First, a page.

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Drug Testing News

New drug test policy set for 'U' athletes


By JAMES JAHNKE

Under new athletics department drug testing policies, MSU physicians will be able to take samples of a student-athlete's hair, saliva, blood and other bodily fluids next year.

Previously, only an athlete's urine could be screened for drugs. But an advisory committee of the Athletic Council added several stipulations to the department's drug testing policy earlier this month.

The move was made to bolster an "already strong" set of rules, said Athletics Director Ron Mason.

"We just looked for things that could be brought up to speed," Mason said. "They're not big changes."

The new policies will take effect at the start of the 2003-04 academic year, but athletes have already been given copies of the changes so they know what to expect when they return in the fall.

In addition to broadening the scope of materials that can be sampled, the new policy also spells out to student-athletes several long-standing department policies.

For one, athletes who believe they have a substance-abuse problem can seek help from MSU medical personnel without the fear of getting penalized.

The option cannot be utilized by an athlete after he or she has been notified of an impending drug test. Rather, its intent is to assist players who voluntarily admit they have a problem and desire counseling.

"We've been doing it for years," said Jeff Monroe, MSU's head athletic trainer, who is a member of the advisory council. "It's just never been written down for the student-athlete. Now they can look it up and see it.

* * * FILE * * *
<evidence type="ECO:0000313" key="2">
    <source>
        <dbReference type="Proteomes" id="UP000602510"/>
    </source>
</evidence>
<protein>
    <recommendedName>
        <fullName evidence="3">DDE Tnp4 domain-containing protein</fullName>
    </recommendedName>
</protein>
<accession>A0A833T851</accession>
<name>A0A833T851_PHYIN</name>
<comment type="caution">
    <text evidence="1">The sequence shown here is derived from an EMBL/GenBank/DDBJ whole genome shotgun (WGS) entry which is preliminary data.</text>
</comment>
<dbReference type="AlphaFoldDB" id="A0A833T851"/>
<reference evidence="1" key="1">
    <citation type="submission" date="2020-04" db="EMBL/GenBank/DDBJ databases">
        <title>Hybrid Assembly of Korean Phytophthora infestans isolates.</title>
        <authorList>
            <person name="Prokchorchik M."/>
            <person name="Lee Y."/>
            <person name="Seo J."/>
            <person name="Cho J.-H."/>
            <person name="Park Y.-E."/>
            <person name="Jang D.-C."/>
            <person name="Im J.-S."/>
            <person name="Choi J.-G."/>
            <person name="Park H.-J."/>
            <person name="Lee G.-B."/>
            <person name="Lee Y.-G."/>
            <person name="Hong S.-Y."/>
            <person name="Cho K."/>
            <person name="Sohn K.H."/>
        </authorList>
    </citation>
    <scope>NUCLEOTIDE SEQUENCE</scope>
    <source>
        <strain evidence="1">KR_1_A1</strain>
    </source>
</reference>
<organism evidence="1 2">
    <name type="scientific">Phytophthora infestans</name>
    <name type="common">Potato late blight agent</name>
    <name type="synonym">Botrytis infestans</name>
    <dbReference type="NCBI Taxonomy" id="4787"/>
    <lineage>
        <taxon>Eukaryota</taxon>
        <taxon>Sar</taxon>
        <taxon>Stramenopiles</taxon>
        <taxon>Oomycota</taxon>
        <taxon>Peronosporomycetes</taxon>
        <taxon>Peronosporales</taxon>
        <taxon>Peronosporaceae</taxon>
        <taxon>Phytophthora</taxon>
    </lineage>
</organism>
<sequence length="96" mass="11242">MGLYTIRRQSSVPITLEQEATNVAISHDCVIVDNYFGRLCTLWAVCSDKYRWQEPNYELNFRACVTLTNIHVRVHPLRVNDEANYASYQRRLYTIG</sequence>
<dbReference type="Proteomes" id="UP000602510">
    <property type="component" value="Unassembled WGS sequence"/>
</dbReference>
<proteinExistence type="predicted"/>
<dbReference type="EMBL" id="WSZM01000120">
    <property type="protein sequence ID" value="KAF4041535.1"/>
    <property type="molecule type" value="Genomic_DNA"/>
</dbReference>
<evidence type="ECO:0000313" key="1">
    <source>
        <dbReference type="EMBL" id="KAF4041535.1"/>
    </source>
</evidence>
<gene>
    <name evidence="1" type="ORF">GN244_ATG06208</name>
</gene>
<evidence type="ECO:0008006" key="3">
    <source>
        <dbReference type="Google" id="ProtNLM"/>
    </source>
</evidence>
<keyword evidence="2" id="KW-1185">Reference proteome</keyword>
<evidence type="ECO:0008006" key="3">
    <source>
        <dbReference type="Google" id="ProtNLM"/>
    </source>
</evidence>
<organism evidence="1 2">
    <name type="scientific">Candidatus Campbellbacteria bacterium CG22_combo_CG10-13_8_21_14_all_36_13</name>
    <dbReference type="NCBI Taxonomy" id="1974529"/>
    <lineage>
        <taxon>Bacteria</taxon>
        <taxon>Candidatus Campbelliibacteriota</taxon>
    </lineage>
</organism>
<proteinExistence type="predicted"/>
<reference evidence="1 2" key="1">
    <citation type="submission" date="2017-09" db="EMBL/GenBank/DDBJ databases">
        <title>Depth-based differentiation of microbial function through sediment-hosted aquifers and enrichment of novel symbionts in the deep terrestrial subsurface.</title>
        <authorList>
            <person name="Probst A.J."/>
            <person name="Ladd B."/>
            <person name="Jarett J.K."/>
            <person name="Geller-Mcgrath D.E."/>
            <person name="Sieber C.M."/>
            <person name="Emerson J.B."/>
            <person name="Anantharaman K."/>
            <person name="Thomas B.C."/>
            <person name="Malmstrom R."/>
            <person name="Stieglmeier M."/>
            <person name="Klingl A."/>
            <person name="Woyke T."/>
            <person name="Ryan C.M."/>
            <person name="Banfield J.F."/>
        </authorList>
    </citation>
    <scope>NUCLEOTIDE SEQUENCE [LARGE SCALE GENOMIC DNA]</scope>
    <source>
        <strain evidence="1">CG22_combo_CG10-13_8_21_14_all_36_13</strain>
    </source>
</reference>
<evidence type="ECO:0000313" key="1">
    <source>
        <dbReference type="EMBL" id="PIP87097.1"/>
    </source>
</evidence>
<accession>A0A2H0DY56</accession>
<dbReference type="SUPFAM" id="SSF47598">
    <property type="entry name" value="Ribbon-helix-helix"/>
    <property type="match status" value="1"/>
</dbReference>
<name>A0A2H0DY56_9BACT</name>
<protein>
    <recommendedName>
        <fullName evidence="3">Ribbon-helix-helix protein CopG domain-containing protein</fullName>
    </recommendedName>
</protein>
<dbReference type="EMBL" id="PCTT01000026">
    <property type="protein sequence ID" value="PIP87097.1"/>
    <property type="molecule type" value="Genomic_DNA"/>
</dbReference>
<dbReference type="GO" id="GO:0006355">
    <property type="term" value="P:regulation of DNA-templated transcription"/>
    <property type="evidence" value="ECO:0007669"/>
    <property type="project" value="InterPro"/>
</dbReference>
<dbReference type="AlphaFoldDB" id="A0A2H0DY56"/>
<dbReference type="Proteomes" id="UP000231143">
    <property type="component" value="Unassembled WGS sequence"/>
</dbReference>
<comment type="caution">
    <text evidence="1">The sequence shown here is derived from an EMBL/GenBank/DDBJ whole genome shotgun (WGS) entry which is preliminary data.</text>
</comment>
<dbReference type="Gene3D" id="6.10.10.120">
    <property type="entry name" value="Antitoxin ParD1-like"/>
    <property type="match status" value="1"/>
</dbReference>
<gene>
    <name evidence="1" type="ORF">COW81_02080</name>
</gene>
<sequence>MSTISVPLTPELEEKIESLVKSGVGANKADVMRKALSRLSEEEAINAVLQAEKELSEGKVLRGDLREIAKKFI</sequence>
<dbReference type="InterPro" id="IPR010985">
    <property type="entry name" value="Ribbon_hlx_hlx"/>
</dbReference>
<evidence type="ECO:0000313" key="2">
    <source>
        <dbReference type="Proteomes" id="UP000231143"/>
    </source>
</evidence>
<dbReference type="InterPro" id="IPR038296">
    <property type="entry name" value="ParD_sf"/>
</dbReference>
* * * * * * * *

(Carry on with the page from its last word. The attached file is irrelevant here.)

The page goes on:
"This is for first-time offenders. It's not an escape clause - it's purely to help yourself."

Also on the books for the first time is a provision allowing doctors to hold athletes out of play if drug or alcohol use has put them at risk for an injury.

Monroe said medical personnel have always had the final say as to whether an injured athlete can play. The new wording just makes it official that a doctor can hold out someone impaired by substance abuse.

"Even if there are no required sanctions for the situation, it allows a physician to make a decision that's in the best interest of the individual," Monroe said. "Even on a first use, if your safety is at risk, you can be put into mandatory counseling."

But Mason said, by far, the biggest change to the policy is the allowing of hair and other samples to be taken.

Hair testing gives a longer glimpse into an individual's history of substance use. Urine can be free of evidence in several days, whereas hair stores data for up to three months.

Ultimately, it will be the physician's call as to what sample will be taken from the athlete.

"It's something other schools have been doing, and it's been working," Mason said. "It's easier and can be more conclusive."

Monroe wouldn't say whether the changes to the drug policy had anything to do with then-junior quarterback Jeff Smoker's highly publicized substance-abuse problems last semester.

Paul Harker, a senior guard on the MSU football team, said the Spartans reviewed the changes during a team meeting on Monday and everyone seemed to be fine with them.

"We know that we're here to play football, be athletes and be in the best shape we can be," Harker said. "Drugs have no place here, and I don't think anyone on the team disagrees with that.

"The more we can do to eradicate them, the better. But, to me, (the changes) were no big deal. Business as usual."